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Clin Res Cardiol. 2008 Mar;97(3):176-80. doi: 10.1007/s00392-007-0615-8. Epub 2008 Jan 14.

Combined cardiac surgical procedures in octogenarians: operative outcome.

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Department of Cardiac Surgery, Heart Institute Lahr, Lahr, Germany.



The number of patients with an indication for cardiac surgery in their ninth decade of life is increasing. This study analyses the single-center results with combined and redo cardiac surgical procedures in octogenarians retrospectively.


Three groups were evaluated: (I) Two hundred and thirty six patients with combined cardiac surgical procedures, mean age 83.1 +/- 2.5 years, 107 male (129 female). Combined aortic valve replacement (AVR) and aorto coronary bypass (ACB) was done in 215, double valve replacement (DVR) in 21. (II) AVR + ACB-group: 215 patients out of group I. (III) Control group consisting of 124 patients with a mean age of 74.1 +/- 2.8 years (range 70-79.9 years) who received combined AVR and ACB. Risk stratification was done using the additive and logistic Euro-score; values are given as mean +/- standard deviation and were compared using either the t-test or the Chi-square test.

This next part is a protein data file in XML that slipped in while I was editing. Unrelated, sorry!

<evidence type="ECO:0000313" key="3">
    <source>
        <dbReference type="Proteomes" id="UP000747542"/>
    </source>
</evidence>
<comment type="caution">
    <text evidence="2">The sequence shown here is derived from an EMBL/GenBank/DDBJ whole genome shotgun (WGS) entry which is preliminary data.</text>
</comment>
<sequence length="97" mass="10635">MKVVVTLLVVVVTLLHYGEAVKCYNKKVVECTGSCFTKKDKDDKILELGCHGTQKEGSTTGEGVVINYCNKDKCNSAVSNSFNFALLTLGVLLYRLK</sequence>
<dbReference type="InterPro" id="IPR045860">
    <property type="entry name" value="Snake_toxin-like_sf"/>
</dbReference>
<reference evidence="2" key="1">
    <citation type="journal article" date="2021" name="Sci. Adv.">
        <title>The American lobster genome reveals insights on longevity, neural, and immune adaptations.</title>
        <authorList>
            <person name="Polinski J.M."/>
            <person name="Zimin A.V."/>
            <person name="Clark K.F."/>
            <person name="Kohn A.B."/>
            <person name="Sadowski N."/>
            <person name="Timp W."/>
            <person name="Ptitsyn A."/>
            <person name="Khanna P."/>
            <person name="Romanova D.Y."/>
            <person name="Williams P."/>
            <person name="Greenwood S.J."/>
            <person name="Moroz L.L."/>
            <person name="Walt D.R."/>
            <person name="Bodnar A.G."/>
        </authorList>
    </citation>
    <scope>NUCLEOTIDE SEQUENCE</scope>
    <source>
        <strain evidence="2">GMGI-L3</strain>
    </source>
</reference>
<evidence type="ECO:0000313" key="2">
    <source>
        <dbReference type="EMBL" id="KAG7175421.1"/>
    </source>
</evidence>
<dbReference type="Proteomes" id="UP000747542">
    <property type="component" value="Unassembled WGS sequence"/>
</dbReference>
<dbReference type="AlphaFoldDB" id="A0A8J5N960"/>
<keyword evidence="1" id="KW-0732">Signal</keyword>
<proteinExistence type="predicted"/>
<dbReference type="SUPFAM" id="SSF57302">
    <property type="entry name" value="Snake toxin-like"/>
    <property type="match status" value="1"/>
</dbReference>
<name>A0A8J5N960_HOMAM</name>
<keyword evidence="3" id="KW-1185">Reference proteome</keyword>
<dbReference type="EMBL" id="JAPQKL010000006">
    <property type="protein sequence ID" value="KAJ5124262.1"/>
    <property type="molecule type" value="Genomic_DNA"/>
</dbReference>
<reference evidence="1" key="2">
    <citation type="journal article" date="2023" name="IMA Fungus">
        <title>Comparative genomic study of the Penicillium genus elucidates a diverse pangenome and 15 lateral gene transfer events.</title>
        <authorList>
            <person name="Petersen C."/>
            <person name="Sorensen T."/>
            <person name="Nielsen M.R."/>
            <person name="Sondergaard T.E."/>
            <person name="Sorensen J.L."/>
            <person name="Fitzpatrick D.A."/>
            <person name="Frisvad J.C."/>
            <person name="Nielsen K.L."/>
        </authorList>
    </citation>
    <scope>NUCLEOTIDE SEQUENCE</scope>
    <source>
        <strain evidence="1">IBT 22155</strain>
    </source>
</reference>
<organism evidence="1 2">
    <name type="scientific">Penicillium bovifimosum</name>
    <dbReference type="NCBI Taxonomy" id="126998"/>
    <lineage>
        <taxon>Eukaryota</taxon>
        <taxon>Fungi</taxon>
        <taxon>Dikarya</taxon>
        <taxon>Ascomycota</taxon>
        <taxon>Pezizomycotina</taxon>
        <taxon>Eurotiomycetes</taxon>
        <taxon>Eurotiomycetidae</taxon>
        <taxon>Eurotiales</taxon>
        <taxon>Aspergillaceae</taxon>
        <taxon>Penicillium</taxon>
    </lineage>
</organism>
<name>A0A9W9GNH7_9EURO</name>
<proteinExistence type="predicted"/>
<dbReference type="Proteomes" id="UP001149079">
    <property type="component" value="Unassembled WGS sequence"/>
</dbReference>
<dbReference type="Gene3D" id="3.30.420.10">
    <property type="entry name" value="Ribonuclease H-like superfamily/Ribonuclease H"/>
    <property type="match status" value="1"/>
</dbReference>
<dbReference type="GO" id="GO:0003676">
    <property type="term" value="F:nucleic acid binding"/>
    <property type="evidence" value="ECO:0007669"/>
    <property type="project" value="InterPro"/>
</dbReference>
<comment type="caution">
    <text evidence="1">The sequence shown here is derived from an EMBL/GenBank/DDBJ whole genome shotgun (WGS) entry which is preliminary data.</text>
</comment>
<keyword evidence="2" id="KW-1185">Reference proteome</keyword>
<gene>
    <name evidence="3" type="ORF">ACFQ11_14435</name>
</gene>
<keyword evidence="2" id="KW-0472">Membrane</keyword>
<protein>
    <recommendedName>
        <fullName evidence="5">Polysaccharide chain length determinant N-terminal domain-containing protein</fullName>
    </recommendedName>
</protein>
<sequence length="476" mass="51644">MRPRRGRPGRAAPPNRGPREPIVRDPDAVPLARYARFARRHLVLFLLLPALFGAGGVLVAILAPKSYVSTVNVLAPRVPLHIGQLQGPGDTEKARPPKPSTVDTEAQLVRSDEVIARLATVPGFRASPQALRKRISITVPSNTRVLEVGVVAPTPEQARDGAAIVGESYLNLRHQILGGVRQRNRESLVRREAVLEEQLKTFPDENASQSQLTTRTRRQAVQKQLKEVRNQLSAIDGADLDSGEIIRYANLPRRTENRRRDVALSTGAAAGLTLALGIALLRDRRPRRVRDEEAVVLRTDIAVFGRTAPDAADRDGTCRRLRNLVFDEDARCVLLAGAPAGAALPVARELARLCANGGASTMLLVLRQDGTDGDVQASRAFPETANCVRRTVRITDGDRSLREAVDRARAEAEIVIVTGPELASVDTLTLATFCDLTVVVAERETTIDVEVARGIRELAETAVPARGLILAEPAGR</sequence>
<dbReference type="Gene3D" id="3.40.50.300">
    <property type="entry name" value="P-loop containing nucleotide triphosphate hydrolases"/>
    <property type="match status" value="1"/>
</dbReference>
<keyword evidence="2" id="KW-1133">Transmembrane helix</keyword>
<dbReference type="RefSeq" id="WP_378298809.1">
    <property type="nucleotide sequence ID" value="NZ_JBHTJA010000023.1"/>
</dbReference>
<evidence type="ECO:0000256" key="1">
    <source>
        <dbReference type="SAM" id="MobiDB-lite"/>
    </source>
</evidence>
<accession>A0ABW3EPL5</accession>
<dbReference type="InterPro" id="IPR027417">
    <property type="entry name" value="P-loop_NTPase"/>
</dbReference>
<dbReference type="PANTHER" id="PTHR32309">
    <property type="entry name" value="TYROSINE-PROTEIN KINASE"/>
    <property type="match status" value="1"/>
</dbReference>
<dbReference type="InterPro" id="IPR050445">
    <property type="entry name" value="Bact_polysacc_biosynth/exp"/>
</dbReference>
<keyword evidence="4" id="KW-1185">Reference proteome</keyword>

The observed mortality in group I was 9.3%. Re-intubation was observed in 10.2% and was one major risk factor for in-hospital mortality. As second risk factor, DVR could be identified. 14.8% required hemodialysis postoperatively, but this affected only the length of stay on intensive care unit (ICU) but not mortality. When comparing group II with group III, mortality was higher (10% vs. 4%), the need for hemodialysis was more frequent (16.3% vs. 4.9%), and the incidence of postoperative psycho-syndromes was also higher (26% vs. 8.1%, all: P < 0.05). The duration of ventilation (2.7 +/- 7.7 vs. 1.6 +/- 4.3 days) and the length of stay on ICU (8.2 +/- 8.8 vs. 5.7 +/- 6.4) were longer without reaching statistical significance (P > 0.05). The Euro-score overestimated the real mortality in all groups.


Octogenarians requiring combined cardiac surgical procedures required more resources and had a higher in-hospital mortality compared to younger patients. The observed in-hospital mortality was much lower than the predicted justifying the indication for surgical therapy in these patients. Patient selection, however, seems to be important but the Euro-score alone was rather ineffective in predicting poor outcome.

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